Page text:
Broadway star Dee Hoty has already won the Barrymore Award role for her performance as Kay Thompson in a previous production, and no wonder. Hoty is Kay through and through, as anyone who has seen Thompson’s work in the Fred Astaire/Audrey Hepburn musical Funny Face can attest, and gets to show off the sensational Hoty pipes in “You Let Me Down” and “How Deep Is The Ocean.”

The men in Stormy Weather are equally splendid.  Kevyn Morrow does beautiful work as Billy Strayhorn and sings Strayhorn’s signature “Lush Life” in a velvety smooth tenor.  Robert Torti, fresh from Smokey Joe’s Café, gives a particularly strong performance as Lennie, the man willing to go against half of the United States to marry the woman he loved.  Phillip Attmore and Wilkie Ferguson play multiple roles, the most scene-stealing of which are their show-stopping tap dance routines as Jivin’ Jones and Aiken Bones, just a few examples of Randy Skinner’s razzmatazz choreography. Jordan Barbour does sensitive work as Lena’s son Teddy, and what a voice he has when he duets “Stardust” with Uggams.  Cleavant Derricks is his usual charismatic self as Lena’s first husband Teddy Sr.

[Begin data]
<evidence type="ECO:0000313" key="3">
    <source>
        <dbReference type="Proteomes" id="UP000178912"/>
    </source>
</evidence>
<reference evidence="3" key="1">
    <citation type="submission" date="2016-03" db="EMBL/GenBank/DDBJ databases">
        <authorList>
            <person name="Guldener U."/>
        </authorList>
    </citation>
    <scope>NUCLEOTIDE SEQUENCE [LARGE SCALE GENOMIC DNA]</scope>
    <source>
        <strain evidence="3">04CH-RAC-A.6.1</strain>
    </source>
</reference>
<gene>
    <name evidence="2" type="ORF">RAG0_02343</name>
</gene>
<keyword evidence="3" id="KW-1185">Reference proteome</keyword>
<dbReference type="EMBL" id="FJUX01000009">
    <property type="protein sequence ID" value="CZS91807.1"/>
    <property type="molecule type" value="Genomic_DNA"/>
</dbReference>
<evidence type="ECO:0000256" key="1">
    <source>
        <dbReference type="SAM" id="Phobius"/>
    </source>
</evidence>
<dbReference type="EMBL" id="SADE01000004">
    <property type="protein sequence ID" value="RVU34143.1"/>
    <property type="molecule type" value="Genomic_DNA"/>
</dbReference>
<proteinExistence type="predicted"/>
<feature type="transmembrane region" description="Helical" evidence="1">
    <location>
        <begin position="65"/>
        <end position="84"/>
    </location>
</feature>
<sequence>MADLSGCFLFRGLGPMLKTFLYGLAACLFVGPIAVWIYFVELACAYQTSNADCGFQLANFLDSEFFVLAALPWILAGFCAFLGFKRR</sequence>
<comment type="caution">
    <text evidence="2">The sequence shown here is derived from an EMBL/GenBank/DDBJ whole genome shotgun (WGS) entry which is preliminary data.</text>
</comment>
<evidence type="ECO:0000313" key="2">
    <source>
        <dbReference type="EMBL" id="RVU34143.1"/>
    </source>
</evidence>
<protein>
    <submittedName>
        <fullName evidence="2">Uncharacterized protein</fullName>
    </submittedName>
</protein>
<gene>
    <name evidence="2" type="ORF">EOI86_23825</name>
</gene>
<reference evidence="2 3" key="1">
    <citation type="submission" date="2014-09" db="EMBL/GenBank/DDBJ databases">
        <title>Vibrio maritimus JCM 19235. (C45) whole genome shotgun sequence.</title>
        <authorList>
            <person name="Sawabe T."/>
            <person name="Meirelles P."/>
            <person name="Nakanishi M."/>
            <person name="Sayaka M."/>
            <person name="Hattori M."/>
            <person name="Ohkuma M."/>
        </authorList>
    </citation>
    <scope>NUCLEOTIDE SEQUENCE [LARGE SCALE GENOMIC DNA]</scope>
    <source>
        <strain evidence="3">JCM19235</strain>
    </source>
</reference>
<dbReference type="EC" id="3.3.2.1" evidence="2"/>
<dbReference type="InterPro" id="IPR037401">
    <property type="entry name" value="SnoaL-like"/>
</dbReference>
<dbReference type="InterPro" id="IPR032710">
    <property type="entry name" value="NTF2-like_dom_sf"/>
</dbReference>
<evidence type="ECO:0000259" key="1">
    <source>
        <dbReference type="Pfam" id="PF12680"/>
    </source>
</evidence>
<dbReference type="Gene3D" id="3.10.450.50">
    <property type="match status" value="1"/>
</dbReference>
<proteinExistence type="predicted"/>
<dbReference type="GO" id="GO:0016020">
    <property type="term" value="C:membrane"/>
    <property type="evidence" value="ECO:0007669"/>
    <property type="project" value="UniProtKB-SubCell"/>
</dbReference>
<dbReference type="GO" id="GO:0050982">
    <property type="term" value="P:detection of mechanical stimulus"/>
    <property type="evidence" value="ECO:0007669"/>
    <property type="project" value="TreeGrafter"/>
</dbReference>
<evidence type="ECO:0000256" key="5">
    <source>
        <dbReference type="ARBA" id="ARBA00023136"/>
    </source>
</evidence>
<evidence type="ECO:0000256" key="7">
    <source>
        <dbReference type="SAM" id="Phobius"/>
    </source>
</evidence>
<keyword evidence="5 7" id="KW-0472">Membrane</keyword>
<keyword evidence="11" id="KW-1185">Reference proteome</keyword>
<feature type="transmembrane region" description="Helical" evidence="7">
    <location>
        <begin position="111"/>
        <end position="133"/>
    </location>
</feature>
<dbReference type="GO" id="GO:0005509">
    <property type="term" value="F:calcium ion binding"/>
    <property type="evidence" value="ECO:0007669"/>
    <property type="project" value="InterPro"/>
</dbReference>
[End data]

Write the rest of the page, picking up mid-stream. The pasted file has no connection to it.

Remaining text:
Yvette Cason is a dynamo as Lena’s mother Edna, and Toni Trucks charms as Lena’s daughter Gail.  Both actresses play multiple roles as do Bruce Katzman, understudy Michael Scott (for Jeffrey Rockwell), and Diane Vincent, all excellent.  Chéri McKenzie and Ashley Green alternate in the role of granddaughter Amy.

Musical director Linda Twine on piano conducts a 9-piece Vegas-caliber orchestra. James Noone’s striking set design moves us quickly through time and space, aided by Paul Gallo’s pizzazzy lighting.  Top marks too for Lewis Mead’s sound design.  Best of all the design elements are Martin Pakledinaz’s medley of gorgeous gowns, which take us from the 30s to the 80s, and from the Cotton Club to the studios of MGM to the stages of Las Vegas. Kudos too to Paul Huntley and Carol F. Doran’s period wigs, Gordon Goodwin’s orchestrations, and Skinner’s dance arrangements.

Though Stormy Weather could stand to be trimmed by about twenty minutes, by the time Lena closed the evening with the title tune, I had been entertained, I had been moved, and I had learned much about the woman that is still Lena Horne, and that, I believe, is precisely what Stormy Weather sets out to do. Long live Lena!

Pasadena Playhouse, 39 South El Molino Ave., Pasadena.

–Steven Stanley 
February 3, 2009